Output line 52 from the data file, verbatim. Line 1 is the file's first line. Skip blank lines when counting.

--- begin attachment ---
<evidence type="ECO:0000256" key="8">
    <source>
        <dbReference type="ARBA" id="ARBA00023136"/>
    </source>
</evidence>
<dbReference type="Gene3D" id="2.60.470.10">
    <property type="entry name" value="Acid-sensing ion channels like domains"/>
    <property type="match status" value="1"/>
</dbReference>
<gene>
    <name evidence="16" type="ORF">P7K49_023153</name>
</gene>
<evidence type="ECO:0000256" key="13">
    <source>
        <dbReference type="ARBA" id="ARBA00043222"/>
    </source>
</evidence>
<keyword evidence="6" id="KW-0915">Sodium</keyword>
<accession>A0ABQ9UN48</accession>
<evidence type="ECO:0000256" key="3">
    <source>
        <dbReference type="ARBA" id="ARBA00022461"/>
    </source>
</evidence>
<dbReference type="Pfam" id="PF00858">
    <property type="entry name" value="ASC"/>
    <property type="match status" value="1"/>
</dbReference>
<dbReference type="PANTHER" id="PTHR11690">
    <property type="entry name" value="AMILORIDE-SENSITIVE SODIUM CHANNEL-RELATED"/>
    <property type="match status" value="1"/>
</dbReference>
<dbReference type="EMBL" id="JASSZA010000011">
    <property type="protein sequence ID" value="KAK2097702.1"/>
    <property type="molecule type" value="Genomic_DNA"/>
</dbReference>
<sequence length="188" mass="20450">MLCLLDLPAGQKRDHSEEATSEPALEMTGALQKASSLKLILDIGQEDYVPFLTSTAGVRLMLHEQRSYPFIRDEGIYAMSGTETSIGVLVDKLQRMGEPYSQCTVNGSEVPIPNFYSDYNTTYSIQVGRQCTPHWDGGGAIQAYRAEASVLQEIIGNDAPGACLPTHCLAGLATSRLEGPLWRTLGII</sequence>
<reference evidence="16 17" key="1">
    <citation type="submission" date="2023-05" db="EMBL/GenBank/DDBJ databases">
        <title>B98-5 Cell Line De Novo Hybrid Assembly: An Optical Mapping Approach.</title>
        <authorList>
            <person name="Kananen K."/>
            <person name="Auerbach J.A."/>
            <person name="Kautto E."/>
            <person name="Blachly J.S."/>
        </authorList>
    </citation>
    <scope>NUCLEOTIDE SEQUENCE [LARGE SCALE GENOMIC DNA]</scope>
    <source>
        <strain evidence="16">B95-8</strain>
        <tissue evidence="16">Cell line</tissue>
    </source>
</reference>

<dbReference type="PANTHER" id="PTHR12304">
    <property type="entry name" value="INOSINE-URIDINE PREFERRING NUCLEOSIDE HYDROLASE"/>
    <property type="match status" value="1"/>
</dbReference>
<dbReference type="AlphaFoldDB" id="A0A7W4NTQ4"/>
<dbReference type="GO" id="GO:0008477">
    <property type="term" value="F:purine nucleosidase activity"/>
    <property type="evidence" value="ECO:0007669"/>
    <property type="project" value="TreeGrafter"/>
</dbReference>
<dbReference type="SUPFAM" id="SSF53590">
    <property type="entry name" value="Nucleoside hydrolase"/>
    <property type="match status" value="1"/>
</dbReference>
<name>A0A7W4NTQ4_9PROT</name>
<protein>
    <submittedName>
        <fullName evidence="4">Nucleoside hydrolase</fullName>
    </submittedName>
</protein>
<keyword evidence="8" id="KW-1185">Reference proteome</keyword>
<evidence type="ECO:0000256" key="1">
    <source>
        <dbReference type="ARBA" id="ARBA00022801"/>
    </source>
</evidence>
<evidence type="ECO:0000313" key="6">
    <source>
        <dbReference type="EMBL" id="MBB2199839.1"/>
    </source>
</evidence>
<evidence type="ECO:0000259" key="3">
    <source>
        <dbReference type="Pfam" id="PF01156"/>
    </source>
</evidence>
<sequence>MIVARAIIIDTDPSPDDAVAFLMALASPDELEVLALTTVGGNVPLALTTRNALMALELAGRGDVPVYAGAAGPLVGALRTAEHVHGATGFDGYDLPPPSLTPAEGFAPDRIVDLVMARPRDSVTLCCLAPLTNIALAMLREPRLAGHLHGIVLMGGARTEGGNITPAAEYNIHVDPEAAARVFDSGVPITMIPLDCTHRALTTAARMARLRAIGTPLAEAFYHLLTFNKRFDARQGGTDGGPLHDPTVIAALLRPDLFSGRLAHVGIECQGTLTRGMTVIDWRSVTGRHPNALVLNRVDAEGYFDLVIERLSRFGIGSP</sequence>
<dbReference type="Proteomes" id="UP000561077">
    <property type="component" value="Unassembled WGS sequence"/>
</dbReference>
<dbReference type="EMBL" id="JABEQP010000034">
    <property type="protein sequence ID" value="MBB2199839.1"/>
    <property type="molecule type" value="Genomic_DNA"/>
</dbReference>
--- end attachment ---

    </source>